A group of students planned a public showing of their support for a truce in the Vietnam war. They decided to wear black armbands at school. In response, the school created a policy that stated that any student wearing an armband would be asked to remove it, with refusal to do so resulting in suspension. Several students were suspended as a result of wearing armbands at school.
The First Amendment applies to public schools. School officials may not censor student speech unless it disrupts the educational process.
In December 1965, a group of students in Des Moines planned a public showing of their support for a truce in the Vietnam war. They decided to wear black armbands throughout the holiday season and to fast on December 16 and New Year’s Eve. The principals of the Des Moines school learned of the plan and met on December 14 to create a policy that stated that any student wearing an armband would be asked to remove it, with refusal to do so resulting in suspension. On December 16, 2 of the students wore their armbands to school and were sent home. The following day, another student did the same and was sent home. The students did not return to school until after New Year’s Day, the planned end of the protest.
Does a prohibition against the wearing of armbands in public school, as a form of symbolic protest, violate the students’ freedom of speech protections guaranteed by the First Amendment?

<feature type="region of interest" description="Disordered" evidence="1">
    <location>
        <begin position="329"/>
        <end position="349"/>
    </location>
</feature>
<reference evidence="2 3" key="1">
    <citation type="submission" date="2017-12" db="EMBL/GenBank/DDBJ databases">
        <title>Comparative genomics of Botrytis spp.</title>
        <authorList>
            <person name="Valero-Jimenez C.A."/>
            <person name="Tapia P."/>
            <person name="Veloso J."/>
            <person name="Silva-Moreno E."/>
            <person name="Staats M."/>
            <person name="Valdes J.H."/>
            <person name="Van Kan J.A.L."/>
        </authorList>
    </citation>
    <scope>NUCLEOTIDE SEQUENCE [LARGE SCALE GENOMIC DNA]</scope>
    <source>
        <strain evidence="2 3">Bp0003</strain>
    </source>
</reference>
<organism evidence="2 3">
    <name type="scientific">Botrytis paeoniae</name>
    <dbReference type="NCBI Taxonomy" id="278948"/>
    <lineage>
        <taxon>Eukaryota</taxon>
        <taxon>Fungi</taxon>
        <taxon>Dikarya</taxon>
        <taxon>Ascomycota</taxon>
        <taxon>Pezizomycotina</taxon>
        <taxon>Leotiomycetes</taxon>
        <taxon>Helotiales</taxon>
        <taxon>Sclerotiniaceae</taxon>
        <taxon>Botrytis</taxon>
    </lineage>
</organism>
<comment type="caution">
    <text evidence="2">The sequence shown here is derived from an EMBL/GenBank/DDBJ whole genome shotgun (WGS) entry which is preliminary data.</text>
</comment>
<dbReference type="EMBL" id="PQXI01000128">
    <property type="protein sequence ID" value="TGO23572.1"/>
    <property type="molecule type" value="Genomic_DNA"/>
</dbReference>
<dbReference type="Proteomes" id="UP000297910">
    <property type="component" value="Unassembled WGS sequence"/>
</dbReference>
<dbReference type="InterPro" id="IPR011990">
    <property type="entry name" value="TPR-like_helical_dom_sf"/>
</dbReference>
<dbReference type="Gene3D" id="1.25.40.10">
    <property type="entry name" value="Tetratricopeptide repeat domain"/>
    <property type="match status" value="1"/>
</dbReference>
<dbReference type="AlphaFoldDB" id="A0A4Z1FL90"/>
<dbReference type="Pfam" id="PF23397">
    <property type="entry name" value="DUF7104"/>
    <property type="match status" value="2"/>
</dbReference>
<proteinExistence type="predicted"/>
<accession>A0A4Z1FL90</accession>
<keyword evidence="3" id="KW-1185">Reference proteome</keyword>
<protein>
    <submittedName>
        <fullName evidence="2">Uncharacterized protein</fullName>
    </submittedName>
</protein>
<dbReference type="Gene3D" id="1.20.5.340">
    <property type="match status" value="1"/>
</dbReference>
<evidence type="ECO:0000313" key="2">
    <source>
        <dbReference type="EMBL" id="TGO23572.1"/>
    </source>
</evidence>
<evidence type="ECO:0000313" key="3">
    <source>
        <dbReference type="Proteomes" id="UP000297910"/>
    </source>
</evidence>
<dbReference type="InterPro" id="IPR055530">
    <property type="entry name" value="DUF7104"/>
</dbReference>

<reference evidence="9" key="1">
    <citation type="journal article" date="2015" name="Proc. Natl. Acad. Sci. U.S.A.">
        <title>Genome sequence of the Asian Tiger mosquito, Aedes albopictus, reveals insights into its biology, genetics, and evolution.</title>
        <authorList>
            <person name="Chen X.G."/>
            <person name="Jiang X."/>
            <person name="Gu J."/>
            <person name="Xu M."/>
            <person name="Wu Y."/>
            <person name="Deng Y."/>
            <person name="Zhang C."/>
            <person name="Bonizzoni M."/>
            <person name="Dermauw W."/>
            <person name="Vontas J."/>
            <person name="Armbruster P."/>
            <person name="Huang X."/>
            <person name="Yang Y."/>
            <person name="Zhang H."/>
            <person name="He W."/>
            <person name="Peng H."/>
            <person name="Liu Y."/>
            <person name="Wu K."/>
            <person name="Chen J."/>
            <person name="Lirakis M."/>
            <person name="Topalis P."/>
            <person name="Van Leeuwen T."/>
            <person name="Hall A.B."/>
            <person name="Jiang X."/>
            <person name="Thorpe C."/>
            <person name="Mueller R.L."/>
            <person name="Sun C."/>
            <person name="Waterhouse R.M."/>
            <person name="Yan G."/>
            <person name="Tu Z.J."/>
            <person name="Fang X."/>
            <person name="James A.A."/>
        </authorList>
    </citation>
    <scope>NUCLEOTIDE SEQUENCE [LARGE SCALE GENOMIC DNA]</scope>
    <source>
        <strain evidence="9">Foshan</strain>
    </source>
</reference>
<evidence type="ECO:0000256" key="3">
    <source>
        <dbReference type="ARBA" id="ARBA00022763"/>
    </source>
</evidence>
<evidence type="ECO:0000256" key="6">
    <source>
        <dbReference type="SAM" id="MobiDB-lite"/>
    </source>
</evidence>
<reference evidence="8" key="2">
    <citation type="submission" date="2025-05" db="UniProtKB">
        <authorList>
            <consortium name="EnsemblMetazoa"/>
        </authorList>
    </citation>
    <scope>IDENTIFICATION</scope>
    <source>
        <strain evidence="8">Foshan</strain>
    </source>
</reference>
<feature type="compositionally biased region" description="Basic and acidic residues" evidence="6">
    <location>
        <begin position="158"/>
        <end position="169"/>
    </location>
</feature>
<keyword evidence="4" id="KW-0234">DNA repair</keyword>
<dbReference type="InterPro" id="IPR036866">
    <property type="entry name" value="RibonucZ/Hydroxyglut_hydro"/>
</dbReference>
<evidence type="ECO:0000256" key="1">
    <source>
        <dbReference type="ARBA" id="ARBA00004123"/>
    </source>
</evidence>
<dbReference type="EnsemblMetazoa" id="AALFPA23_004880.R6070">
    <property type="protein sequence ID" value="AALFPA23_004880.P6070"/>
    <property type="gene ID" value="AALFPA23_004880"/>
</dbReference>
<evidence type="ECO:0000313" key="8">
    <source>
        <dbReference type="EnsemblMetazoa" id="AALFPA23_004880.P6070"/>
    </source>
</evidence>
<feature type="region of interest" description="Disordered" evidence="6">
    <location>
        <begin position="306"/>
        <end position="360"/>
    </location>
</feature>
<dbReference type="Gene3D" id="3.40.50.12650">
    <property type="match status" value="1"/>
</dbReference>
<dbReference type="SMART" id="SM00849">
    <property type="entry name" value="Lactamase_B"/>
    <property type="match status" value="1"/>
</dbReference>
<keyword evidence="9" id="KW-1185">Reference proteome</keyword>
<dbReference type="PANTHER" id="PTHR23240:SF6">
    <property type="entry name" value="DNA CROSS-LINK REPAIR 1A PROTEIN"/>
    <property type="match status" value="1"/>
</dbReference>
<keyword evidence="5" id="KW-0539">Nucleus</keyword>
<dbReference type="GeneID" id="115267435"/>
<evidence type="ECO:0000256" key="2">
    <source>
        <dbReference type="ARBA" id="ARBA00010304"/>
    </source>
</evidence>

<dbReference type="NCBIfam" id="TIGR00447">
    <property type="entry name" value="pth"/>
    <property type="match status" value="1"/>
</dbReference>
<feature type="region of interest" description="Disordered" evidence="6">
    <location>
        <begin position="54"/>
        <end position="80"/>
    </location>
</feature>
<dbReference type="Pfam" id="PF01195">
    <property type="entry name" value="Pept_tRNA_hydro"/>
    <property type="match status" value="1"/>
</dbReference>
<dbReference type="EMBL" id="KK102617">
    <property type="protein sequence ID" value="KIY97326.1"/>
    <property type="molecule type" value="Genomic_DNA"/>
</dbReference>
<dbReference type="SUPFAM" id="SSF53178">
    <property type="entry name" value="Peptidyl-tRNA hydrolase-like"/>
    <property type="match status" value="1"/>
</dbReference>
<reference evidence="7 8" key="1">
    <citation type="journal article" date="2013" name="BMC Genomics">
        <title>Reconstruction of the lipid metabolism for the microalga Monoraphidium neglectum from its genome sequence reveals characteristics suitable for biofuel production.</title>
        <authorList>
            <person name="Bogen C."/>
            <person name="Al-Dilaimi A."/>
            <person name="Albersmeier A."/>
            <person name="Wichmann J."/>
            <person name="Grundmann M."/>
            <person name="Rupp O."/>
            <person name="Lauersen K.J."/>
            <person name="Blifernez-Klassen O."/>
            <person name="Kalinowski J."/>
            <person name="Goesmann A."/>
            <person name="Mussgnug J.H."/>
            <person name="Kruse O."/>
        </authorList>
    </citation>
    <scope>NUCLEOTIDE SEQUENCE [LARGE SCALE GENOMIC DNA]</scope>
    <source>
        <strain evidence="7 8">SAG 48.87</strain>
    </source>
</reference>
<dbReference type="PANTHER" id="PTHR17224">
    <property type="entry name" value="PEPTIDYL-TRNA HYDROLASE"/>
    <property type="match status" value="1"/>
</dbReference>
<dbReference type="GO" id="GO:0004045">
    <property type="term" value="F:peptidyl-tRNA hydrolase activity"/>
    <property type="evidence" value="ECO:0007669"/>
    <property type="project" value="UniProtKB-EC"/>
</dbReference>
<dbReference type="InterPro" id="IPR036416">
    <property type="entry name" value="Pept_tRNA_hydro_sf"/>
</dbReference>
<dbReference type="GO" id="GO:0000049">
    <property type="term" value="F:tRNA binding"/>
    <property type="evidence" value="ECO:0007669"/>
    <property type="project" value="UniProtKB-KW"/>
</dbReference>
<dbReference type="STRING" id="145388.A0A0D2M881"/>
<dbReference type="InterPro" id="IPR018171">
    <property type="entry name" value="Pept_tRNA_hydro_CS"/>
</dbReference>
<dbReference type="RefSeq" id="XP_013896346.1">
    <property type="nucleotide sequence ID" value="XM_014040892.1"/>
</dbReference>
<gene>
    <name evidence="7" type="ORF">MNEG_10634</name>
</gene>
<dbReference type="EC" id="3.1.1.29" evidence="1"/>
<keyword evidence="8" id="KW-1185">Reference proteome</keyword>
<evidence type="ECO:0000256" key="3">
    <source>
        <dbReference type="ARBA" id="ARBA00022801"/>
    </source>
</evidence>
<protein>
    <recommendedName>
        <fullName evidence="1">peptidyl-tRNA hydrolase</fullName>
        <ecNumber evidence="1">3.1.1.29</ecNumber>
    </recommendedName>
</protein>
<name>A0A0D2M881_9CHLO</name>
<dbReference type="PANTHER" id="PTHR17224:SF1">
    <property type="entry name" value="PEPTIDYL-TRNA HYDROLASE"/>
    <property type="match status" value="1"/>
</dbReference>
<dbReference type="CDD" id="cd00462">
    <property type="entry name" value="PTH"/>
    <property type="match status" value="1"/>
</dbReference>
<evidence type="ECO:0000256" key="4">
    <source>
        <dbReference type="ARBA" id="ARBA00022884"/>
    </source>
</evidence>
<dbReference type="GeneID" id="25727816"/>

Yes, a prohibition against the wearing of armbands in public school, as a form of symbolic protest, violates the students’ freedom of speech protections guaranteed by the First Amendment.
The First Amendment does not provide the right to express any opinion at any time anywhere. The armbands distracted students from their work and prevented the school officials from performing their other duties. As such, the school district was well within its rights in sending the students home and disciplining them.
School officials should be granted wide latitude to maintain order on school grounds, unless their actions can be proven to stem from a motivation other than a legitimate school interest.
Children are not necessarily guaranteed the full extent of First Amendment rights, as adults are.
The wearing of armbands in this case represents pure speech that is entirely separate from actually or potentially disruptive conduct by the participants. Pure speech is entitled to comprehensive protection under the First Amendment. Students do not lose their First Amendment rights to freedom of speech when they enter the school grounds.
In order to justify the suppression of speech, the school officials must be able to prove that the conduct in question would “materially and substantially interfere with the requirements of appropriate discipline in the operation of the school.” However, there is no evidence whatsoever of the students’ arm bands interfering with classes, and there were no threats or acts of violence on school premises as a result of the arm bands.